Sonic Adventure 2: Battle was the #1 selling title on the Nintendo GameCube in its first week of availability, having sold 2.56 million copies in total.[18][19][20]

Trivia

  • There are several options from the original that were left unused and partially removed in Sonic Adventure 2: Battle which include:
    • Internet: If brought back through hacking and selected, will return the game to the title screen.
    • Downloadable Events: This was used to play downloadable Kart Race tracks. This option is mostly removed in the game files.
    • The original multiplayer mode: This still exists in the game files and is mostly functional, with the exception of some graphical bugs, as every match appears to be Shadow vs. Eggman, and the lack of alternate Outfits.
    • TV Settings: Used to switch between 50Hz and 60Hz televisions. While the menu itself works, selecting either option does not actually affect the game. Furthermore, the TV Settings menu uses the theme selection icon in the options menu instead of its regular one.
  • 2 Player stages where the Goal Ring was moved to an earlier point, such as White Jungle, still contain objects from the original stage past the area where the new Goal Ring. Other 2P stages only have individual objects or features loaded on areas that have been made inaccessible in the multiplayer mode.
  • Some unused dialogue, including some Omochao quotes, were implemented into Sonic Adventure 2: Battle as an Easter egg if Sonic or Shadow is to carry Omochao into the Goal Ring.
  • While paused, holding Gamecube Y Button.png + Gamecube X Button.png will make the menu disappear, giving the player a clear view of the screen.
  • In all versions, the in-game screenshots in the Tutorial and Credits originate from the Dreamcast release. While some noticeable differences, such as the different-colored select button, the treasure hunting exclamation point, and the controller graphic were added, one can see there are no new screenshots due to Dreamcast-only things appearing, such as the altered posters in the background of City Escape, the inscriptions on the mechs, and the Space Colony ARK's screen at the end of Dark story reading "DANGER!! DANGER!!" rather than "WARNING!! WARNING!!".
  • The advertisements for the game show several real life hedgehogs being trained to take on the roles of Sonic and Shadow.

Videos

Sonic_Adventure_2_Battle_Commercial_B-0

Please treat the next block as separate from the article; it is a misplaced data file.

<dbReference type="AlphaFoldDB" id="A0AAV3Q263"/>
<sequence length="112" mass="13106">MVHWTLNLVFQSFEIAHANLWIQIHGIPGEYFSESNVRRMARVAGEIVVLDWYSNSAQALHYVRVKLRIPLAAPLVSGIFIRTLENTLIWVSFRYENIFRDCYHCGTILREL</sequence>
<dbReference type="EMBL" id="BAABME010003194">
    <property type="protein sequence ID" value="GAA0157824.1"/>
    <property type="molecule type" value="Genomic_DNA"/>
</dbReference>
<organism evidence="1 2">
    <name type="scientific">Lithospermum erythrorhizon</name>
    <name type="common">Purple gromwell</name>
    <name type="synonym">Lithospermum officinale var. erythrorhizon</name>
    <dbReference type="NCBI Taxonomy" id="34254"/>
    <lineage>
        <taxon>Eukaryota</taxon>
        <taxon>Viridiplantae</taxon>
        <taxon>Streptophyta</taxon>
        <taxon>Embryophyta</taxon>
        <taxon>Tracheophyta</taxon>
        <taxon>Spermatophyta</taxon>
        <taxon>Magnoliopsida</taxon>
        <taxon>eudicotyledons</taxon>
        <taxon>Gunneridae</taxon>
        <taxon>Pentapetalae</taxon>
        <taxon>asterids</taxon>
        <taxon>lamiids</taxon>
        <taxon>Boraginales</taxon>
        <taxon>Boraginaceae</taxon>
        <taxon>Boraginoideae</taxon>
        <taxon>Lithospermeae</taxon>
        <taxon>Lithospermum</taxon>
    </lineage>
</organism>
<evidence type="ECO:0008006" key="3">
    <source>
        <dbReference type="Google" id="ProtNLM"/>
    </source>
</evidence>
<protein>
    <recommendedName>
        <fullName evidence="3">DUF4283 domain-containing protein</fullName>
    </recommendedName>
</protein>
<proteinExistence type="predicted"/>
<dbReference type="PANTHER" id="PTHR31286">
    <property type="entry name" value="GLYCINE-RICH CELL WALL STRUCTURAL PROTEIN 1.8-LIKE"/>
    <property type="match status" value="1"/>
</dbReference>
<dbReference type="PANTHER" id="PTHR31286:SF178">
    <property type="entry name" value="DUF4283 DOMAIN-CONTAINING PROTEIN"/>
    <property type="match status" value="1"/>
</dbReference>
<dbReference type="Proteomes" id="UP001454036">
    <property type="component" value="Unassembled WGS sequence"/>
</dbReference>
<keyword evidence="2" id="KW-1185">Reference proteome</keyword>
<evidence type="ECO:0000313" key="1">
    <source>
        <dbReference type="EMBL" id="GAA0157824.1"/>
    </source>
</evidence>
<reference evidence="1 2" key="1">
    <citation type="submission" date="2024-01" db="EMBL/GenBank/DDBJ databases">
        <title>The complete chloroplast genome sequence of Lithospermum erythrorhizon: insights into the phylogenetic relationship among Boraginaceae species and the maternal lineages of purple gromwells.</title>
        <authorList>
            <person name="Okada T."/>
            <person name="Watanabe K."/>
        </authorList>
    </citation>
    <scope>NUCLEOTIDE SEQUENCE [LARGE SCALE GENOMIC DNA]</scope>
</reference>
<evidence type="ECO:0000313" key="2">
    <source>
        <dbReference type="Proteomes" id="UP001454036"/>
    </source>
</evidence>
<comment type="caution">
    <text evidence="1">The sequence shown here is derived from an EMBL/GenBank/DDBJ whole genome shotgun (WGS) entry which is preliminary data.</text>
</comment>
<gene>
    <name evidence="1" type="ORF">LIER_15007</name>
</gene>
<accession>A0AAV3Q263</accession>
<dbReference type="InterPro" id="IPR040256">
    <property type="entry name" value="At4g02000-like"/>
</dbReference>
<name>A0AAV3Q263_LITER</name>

Sonic Adventure 2 Battle Commercial B-0

Commercial


References

  1. 1.0 1.1 Sonic Adventure 2 Battle. Nintedno Power. Nintendo. Archived from the original on 2 June 2003.
  2. 2.0 2.1 Sonic Adventure 2: Battle (Nintendo GameCube) United States instruction booklet, pg. 6.
  3. 3.0 3.1 Sonic Adventure 2: Battle (Nintendo GameCube) United States instruction booklet, pg. 7.
  4. 4.0 4.1 Sonic Adventure 2: Battle (Nintendo GameCube) United States instruction booklet, pg. 8.
  5. 5.0 5.1 Sonic Adventure 2: Battle (Nintendo GameCube) United States instruction booklet, pg. 9.
  6. 6.0 6.1 Sonic Adventure 2: Battle (Nintendo GameCube) United States instruction booklet, pg. 10.
  7. 7.0 7.1 Sonic Adventure 2: Battle (Nintendo GameCube) United States instruction booklet, pg. 11.
  8. 8.0 8.1 Sonic Adventure 2: Battle (Nintendo GameCube) United States instruction booklet, pg. 18.
  9. 9.0 9.1 9.2 Sonic Adventure 2: Battle (Nintendo GameCube) United States instruction booklet, pg. 19.
  10. 10.0 10.1 Sonic Adventure 2: Battle (Nintendo GameCube) United States instruction booklet, pg. 20.
  11. 11.0 11.1 Sonic Adventure 2: Battle (Nintendo GameCube) United States instruction booklet, pg. 21.
  12. 12.0 12.1 Sonic Adventure 2: Battle (Nintendo GameCube) United States instruction booklet, pg. 22.
  13. 13.0 13.1 Sonic Adventure 2: Battle (Nintendo GameCube) United States instruction booklet, pg. 23.
  14. 14.0 14.1 Sonic Adventure 2: Battle (Nintendo GameCube) United States instruction booklet, pg. 35.
  15. 15.0 15.1 Sonic Adventure 2: Battle (GameCube). Metacritic. Retrieved on 19 October 2017.
  16. 16.0 16.1 Mirabella III, Fran (8 February 2002). Sonic Adventure 2: Battle. IGN.
  17. Reece, Mark (6 October 2011). Sonic Adventure 2: Battle Review (GCN). Nintendo Life.
  18. jkdmedia (4 May 2012). Sonic Adventure 2 Battle #1 Selling Title on GameCube 1st Week Out. Gamezone.
  19. US Platinum Videogame Chart. The Magic Box. Archived from the original on 27 January 2016.
  20. Sonic through the week of 2013-02-04. Garaph (3 January 2022).

External links


Main article | Scripts (Hero, Dark, Last) | Staff | Manuals | Glitches | Beta elements | Gallery | Pre-releases (The Trial) | Re-releases (Battle, 2012)